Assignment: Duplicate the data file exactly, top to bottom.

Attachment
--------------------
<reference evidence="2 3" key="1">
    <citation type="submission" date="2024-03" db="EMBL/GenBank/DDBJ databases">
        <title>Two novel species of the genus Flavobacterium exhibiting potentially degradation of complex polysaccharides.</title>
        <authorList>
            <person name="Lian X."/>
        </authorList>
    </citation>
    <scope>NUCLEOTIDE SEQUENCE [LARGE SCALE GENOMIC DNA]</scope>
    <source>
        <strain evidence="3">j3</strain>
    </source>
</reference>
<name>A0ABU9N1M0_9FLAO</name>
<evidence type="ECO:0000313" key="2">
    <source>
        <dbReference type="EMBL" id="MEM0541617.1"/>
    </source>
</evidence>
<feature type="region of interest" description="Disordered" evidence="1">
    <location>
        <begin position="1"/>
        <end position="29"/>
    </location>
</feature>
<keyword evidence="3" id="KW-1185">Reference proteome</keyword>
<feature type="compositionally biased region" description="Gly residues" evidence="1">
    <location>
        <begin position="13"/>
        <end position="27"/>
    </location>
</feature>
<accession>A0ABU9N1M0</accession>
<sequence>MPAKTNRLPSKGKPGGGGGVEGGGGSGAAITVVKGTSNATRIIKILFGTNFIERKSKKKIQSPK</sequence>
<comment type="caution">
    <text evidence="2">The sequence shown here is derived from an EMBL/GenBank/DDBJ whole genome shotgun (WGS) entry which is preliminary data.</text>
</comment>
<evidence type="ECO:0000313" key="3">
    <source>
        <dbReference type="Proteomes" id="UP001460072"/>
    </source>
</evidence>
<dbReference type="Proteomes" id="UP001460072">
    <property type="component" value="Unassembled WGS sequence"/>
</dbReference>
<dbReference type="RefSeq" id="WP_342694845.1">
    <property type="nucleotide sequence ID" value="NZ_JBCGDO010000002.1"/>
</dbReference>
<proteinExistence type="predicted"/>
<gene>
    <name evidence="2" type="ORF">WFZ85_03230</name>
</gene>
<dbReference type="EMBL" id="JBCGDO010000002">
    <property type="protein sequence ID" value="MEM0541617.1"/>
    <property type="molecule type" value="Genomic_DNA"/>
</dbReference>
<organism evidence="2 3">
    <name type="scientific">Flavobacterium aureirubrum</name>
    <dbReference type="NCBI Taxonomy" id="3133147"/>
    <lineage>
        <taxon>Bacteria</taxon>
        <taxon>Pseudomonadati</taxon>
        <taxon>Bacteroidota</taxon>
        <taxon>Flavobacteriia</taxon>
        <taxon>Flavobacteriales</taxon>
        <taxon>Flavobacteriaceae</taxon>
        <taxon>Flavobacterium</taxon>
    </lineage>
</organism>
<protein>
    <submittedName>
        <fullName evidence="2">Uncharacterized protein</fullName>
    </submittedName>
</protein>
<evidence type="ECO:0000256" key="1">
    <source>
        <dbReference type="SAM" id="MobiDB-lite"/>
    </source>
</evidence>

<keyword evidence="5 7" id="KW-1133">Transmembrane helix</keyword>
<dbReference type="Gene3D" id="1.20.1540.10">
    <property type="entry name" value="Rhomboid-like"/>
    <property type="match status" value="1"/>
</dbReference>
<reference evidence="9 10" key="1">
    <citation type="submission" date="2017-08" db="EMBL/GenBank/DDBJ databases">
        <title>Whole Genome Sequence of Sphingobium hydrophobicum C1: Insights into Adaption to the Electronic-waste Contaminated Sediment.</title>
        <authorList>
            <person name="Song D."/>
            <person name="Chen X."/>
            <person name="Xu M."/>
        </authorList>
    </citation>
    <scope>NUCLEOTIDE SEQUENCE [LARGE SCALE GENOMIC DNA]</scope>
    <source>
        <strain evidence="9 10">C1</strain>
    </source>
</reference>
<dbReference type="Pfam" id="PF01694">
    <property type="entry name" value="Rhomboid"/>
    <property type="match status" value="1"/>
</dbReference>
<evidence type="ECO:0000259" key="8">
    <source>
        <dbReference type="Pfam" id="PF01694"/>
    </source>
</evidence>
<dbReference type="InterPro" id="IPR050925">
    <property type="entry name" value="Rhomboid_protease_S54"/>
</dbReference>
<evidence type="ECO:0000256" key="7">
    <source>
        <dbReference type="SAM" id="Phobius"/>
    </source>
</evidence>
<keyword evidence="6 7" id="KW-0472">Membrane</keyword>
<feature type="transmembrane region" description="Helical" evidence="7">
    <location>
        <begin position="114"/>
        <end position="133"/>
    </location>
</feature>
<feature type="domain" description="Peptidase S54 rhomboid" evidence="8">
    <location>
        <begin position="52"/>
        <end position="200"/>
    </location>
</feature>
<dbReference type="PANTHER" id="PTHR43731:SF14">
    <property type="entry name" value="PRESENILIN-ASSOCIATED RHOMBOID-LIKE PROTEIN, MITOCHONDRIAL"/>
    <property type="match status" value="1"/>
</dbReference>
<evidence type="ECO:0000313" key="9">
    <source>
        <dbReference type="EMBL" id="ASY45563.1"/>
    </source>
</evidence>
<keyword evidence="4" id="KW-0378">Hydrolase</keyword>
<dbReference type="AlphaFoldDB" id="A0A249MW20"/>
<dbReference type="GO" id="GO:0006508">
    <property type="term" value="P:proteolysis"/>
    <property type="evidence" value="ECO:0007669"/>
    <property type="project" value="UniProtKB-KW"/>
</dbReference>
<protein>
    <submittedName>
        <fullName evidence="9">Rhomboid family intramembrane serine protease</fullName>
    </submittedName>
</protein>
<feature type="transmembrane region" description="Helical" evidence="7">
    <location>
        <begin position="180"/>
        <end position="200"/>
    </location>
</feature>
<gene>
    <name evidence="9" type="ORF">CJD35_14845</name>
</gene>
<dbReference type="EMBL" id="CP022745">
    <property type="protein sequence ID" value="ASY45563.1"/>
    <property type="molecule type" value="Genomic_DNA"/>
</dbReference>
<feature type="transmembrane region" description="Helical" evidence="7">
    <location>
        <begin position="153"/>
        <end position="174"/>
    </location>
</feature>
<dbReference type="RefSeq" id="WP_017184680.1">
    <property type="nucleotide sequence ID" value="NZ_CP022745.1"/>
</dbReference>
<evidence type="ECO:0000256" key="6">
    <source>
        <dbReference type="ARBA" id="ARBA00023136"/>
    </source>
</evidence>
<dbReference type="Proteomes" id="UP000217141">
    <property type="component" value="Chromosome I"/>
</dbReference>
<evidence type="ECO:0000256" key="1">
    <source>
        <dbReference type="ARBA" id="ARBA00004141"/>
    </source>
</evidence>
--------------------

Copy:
<reference evidence="2 3" key="1">
    <citation type="submission" date="2024-03" db="EMBL/GenBank/DDBJ databases">
        <title>Two novel species of the genus Flavobacterium exhibiting potentially degradation of complex polysaccharides.</title>
        <authorList>
            <person name="Lian X."/>
        </authorList>
    </citation>
    <scope>NUCLEOTIDE SEQUENCE [LARGE SCALE GENOMIC DNA]</scope>
    <source>
        <strain evidence="3">j3</strain>
    </source>
</reference>
<name>A0ABU9N1M0_9FLAO</name>
<evidence type="ECO:0000313" key="2">
    <source>
        <dbReference type="EMBL" id="MEM0541617.1"/>
    </source>
</evidence>
<feature type="region of interest" description="Disordered" evidence="1">
    <location>
        <begin position="1"/>
        <end position="29"/>
    </location>
</feature>
<keyword evidence="3" id="KW-1185">Reference proteome</keyword>
<feature type="compositionally biased region" description="Gly residues" evidence="1">
    <location>
        <begin position="13"/>
        <end position="27"/>
    </location>
</feature>
<accession>A0ABU9N1M0</accession>
<sequence>MPAKTNRLPSKGKPGGGGGVEGGGGSGAAITVVKGTSNATRIIKILFGTNFIERKSKKKIQSPK</sequence>
<comment type="caution">
    <text evidence="2">The sequence shown here is derived from an EMBL/GenBank/DDBJ whole genome shotgun (WGS) entry which is preliminary data.</text>
</comment>
<evidence type="ECO:0000313" key="3">
    <source>
        <dbReference type="Proteomes" id="UP001460072"/>
    </source>
</evidence>
<dbReference type="Proteomes" id="UP001460072">
    <property type="component" value="Unassembled WGS sequence"/>
</dbReference>
<dbReference type="RefSeq" id="WP_342694845.1">
    <property type="nucleotide sequence ID" value="NZ_JBCGDO010000002.1"/>
</dbReference>
<proteinExistence type="predicted"/>
<gene>
    <name evidence="2" type="ORF">WFZ85_03230</name>
</gene>
<dbReference type="EMBL" id="JBCGDO010000002">
    <property type="protein sequence ID" value="MEM0541617.1"/>
    <property type="molecule type" value="Genomic_DNA"/>
</dbReference>
<organism evidence="2 3">
    <name type="scientific">Flavobacterium aureirubrum</name>
    <dbReference type="NCBI Taxonomy" id="3133147"/>
    <lineage>
        <taxon>Bacteria</taxon>
        <taxon>Pseudomonadati</taxon>
        <taxon>Bacteroidota</taxon>
        <taxon>Flavobacteriia</taxon>
        <taxon>Flavobacteriales</taxon>
        <taxon>Flavobacteriaceae</taxon>
        <taxon>Flavobacterium</taxon>
    </lineage>
</organism>
<protein>
    <submittedName>
        <fullName evidence="2">Uncharacterized protein</fullName>
    </submittedName>
</protein>
<evidence type="ECO:0000256" key="1">
    <source>
        <dbReference type="SAM" id="MobiDB-lite"/>
    </source>
</evidence>

<keyword evidence="5 7" id="KW-1133">Transmembrane helix</keyword>
<dbReference type="Gene3D" id="1.20.1540.10">
    <property type="entry name" value="Rhomboid-like"/>
    <property type="match status" value="1"/>
</dbReference>
<reference evidence="9 10" key="1">
    <citation type="submission" date="2017-08" db="EMBL/GenBank/DDBJ databases">
        <title>Whole Genome Sequence of Sphingobium hydrophobicum C1: Insights into Adaption to the Electronic-waste Contaminated Sediment.</title>
        <authorList>
            <person name="Song D."/>
            <person name="Chen X."/>
            <person name="Xu M."/>
        </authorList>
    </citation>
    <scope>NUCLEOTIDE SEQUENCE [LARGE SCALE GENOMIC DNA]</scope>
    <source>
        <strain evidence="9 10">C1</strain>
    </source>
</reference>
<dbReference type="Pfam" id="PF01694">
    <property type="entry name" value="Rhomboid"/>
    <property type="match status" value="1"/>
</dbReference>
<evidence type="ECO:0000259" key="8">
    <source>
        <dbReference type="Pfam" id="PF01694"/>
    </source>
</evidence>
<dbReference type="InterPro" id="IPR050925">
    <property type="entry name" value="Rhomboid_protease_S54"/>
</dbReference>
<evidence type="ECO:0000256" key="7">
    <source>
        <dbReference type="SAM" id="Phobius"/>
    </source>
</evidence>
<keyword evidence="6 7" id="KW-0472">Membrane</keyword>
<feature type="transmembrane region" description="Helical" evidence="7">
    <location>
        <begin position="114"/>
        <end position="133"/>
    </location>
</feature>
<feature type="domain" description="Peptidase S54 rhomboid" evidence="8">
    <location>
        <begin position="52"/>
        <end position="200"/>
    </location>
</feature>
<dbReference type="PANTHER" id="PTHR43731:SF14">
    <property type="entry name" value="PRESENILIN-ASSOCIATED RHOMBOID-LIKE PROTEIN, MITOCHONDRIAL"/>
    <property type="match status" value="1"/>
</dbReference>
<evidence type="ECO:0000313" key="9">
    <source>
        <dbReference type="EMBL" id="ASY45563.1"/>
    </source>
</evidence>
<keyword evidence="4" id="KW-0378">Hydrolase</keyword>
<dbReference type="AlphaFoldDB" id="A0A249MW20"/>
<dbReference type="GO" id="GO:0006508">
    <property type="term" value="P:proteolysis"/>
    <property type="evidence" value="ECO:0007669"/>
    <property type="project" value="UniProtKB-KW"/>
</dbReference>
<protein>
    <submittedName>
        <fullName evidence="9">Rhomboid family intramembrane serine protease</fullName>
    </submittedName>
</protein>
<feature type="transmembrane region" description="Helical" evidence="7">
    <location>
        <begin position="180"/>
        <end position="200"/>
    </location>
</feature>
<gene>
    <name evidence="9" type="ORF">CJD35_14845</name>
</gene>
<dbReference type="EMBL" id="CP022745">
    <property type="protein sequence ID" value="ASY45563.1"/>
    <property type="molecule type" value="Genomic_DNA"/>
</dbReference>
<feature type="transmembrane region" description="Helical" evidence="7">
    <location>
        <begin position="153"/>
        <end position="174"/>
    </location>
</feature>
<dbReference type="RefSeq" id="WP_017184680.1">
    <property type="nucleotide sequence ID" value="NZ_CP022745.1"/>
</dbReference>
<evidence type="ECO:0000256" key="6">
    <source>
        <dbReference type="ARBA" id="ARBA00023136"/>
    </source>
</evidence>
<dbReference type="Proteomes" id="UP000217141">
    <property type="component" value="Chromosome I"/>
</dbReference>
<evidence type="ECO:0000256" key="1">
    <source>
        <dbReference type="ARBA" id="ARBA00004141"/>
    </source>
</evidence>